MEC for parties law enforcement

Malawi Electoral Commission (MEC) chairperson Jane Ansah has called for the enforcement of the Political Parties (Registration and Regulation) Act (2018) to deal with inactive political parties.

In her speech during the official announcement of the Matenje Ward local government by-election results in Blantyre on Wednesday, she said it was worrisome that only three parties participated when the country has over 50 registered.

MEC declared Malawi Congress Party (MCP) candidate Descent Msatero Chipangula winner of the ward in Kasungu with 1 489 votes against Democratic Progressive Party’s (DPP) Nelson Maseko who came second with 1 203 votes.

Ansah: Only three parties participated

Said Ansah: “This is the first by-election conducted after the May 21 2019 Tripartite Elections. There are over 50 registered political parties and only three political parties participated. It is the hope of the commission that the Political Parties Act will be in full force and regulate idle parties.”

The MEC chairperson said political parties exist to contest in elections; get into positions and influence policies.

“If political parties are not contesting even in by-elections, which elections are they going to contest? We echo the calls for full enforcement of the Political Parties (Registration and Regulation) Bill to address issues like this one,” she said.

Ansah’s concern comes barely two weeks after Centre for Multiparty Democracy (CMD) warned political parties that have not yet met the legislative requirements in the new Political Parties Act that they will be deregistered by December.

Section 16 (1) (e) of the new Political Party’s Act stipulates that the registrar [of political parties] shall deregister a political party, on his own motion or upon application by a member of a political party if the registrar is satisfied that the party has ceased to exist.

Reacting to Ansah’s remarks, Ministry of Justice and Constitution Affairs spokesperson Pirirani Masanjala said it will be difficult to start applying some of the laws now as the Act only came into force just last December.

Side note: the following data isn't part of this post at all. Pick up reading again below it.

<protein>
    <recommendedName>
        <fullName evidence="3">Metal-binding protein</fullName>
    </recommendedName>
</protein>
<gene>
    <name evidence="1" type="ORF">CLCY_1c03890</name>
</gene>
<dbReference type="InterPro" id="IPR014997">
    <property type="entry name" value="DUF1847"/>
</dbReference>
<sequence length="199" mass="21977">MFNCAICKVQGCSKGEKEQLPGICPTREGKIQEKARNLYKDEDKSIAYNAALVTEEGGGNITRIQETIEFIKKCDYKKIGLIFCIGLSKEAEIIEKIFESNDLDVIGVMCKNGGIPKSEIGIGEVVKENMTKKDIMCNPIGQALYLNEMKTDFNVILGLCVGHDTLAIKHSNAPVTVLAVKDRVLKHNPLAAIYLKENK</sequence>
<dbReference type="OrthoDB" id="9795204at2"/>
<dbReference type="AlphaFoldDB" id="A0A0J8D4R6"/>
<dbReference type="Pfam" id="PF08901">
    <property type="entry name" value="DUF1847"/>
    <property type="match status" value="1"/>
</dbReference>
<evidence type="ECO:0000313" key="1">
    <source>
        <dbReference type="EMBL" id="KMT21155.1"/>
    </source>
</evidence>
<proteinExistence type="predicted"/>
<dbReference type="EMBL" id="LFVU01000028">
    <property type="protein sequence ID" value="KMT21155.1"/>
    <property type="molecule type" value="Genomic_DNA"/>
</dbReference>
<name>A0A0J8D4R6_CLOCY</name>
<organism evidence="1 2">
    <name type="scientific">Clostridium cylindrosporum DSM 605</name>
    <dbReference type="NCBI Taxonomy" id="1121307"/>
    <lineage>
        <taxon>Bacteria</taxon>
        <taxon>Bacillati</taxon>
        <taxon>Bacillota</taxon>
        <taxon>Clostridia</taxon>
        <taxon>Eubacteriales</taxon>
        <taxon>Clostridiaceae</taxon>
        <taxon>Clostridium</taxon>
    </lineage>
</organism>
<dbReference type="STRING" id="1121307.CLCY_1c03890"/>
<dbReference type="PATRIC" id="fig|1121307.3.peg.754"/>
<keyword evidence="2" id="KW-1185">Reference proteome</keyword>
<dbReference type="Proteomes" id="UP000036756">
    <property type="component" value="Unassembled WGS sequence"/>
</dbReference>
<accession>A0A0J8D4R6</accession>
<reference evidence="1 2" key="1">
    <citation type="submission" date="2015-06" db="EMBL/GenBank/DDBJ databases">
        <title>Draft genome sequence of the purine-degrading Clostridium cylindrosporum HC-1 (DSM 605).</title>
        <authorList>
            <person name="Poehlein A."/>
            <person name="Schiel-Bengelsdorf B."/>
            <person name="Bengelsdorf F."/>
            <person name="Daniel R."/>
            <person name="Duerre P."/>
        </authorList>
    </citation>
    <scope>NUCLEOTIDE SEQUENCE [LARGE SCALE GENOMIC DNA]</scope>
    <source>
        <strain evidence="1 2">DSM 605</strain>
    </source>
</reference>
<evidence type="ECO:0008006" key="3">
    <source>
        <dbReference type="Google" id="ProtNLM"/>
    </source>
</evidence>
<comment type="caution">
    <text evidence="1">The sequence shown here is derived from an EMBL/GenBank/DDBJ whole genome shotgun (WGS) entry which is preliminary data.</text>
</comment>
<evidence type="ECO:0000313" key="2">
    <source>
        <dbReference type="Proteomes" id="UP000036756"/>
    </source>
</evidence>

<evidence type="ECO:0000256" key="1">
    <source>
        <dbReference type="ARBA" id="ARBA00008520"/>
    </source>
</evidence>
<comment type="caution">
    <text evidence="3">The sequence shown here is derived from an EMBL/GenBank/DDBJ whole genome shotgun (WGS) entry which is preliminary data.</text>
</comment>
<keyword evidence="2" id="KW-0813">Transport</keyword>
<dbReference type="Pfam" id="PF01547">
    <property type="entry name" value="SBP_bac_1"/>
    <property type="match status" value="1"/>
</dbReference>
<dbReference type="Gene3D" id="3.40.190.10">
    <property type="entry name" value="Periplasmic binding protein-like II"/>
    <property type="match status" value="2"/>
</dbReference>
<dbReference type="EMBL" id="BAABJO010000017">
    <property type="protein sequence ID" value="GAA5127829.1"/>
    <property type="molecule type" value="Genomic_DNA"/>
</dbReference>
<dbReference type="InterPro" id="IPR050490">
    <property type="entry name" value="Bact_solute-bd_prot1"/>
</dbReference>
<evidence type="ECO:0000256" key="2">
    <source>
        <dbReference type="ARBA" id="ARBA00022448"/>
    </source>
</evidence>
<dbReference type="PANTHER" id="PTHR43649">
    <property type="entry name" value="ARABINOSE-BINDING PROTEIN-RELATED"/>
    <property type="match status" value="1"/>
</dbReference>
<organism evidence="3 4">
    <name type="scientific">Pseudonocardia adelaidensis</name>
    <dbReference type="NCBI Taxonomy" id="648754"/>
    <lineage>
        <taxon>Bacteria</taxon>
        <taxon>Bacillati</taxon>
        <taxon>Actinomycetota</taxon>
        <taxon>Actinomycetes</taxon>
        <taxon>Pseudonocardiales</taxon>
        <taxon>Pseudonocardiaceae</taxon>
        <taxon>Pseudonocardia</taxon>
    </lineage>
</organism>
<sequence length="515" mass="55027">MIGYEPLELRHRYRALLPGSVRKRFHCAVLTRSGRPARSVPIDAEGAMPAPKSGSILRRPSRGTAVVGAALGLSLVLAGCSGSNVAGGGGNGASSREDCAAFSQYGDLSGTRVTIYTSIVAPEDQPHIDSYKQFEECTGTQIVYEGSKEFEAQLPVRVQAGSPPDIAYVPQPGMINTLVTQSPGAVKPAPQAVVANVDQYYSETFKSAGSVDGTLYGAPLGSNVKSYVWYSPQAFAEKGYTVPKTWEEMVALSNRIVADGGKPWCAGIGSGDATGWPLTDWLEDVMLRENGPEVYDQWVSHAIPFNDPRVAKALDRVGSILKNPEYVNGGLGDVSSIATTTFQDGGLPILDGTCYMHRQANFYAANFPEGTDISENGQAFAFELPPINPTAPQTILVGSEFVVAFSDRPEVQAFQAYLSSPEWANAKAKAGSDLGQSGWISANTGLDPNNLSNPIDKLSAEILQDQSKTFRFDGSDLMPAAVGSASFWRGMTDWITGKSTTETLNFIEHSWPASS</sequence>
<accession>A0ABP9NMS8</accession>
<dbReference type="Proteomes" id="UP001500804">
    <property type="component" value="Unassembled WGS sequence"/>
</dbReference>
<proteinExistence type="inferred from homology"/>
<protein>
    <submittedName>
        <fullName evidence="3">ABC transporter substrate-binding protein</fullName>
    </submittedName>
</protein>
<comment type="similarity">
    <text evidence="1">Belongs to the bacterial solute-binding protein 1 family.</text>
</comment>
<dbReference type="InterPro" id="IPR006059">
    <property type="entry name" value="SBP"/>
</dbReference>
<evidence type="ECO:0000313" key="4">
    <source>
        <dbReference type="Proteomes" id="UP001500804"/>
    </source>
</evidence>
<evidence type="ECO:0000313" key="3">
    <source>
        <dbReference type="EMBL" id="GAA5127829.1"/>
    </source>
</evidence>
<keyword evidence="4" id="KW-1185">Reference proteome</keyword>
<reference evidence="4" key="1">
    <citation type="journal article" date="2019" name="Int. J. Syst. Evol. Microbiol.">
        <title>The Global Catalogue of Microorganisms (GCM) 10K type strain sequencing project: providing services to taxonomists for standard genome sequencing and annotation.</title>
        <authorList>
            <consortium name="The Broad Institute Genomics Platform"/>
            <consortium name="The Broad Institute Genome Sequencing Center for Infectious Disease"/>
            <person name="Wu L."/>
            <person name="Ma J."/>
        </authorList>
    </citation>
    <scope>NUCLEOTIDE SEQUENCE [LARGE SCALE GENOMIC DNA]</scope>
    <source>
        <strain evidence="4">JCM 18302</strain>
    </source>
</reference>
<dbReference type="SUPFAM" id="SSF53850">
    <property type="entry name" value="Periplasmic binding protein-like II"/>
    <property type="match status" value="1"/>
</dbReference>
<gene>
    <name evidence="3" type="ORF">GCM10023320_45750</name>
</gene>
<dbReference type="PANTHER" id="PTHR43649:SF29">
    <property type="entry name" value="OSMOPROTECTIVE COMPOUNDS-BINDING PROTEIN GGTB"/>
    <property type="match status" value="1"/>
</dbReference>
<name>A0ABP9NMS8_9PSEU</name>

He said: “The Act itself speaks of general election. I don’t think it says political parties should be deregistered anyhow. Deregistration process will happen if somebody makes an application that the party should be deregistered.

“If somebody does something wrong, the registrar of political parties is not necessarily an investigator. There has to be somebody to bring those issues to the attention of the registrar of political parties as the Act, under Section 16, states.”

On his part, CMD executive director Kizito Tenthani said the lacklustre political party participation in the by-election has been a trend from previous elections.

He said political parties are expected to give the public alternative policy options, upon which, the voter is expected to base their choice.

Said Tenthani: “If political parties are not taking part in elections, they invariably deny the voter an opportunity to compare different policy options.

“I believe that with the provisions in the Act, the Political Parties register will be cleaned up and only those parties that are still in existence and are active will remain. As of now, the figure that we have, over 50 registered political parties may be misleading.”

Asked why they did not participate in Matenje Ward by-election, People’s Party (PP) publicity secretary Ackson Kalaile said his party decided not to field a candidate because Kasungu is a stronghold of MCP, which they were in a working relationship with.

His United Democratic Front (UDF) counterpart Ken Ndanga said they were busy with other important activities aimed at rebuilding the party.

Commenting on the matter, a Lilongwe-based political scientist Peter Chisi said low participation in election is a clear indication that not all political parties are relevant.

He said there is need to put in place mechanisms to ensure irrelevant political parties are deregistered.

Political and social commentator Rafiq Hajat said in a separate interview many political parties failed to take part in the by-election because they depleted all their resources in the May 21 Tripartite Elections.

He, however, cited that the registrar of political parties has the authority to strike off any party that is not complying with the law. He said failing to implement means that the country is failing in the execution of the law.

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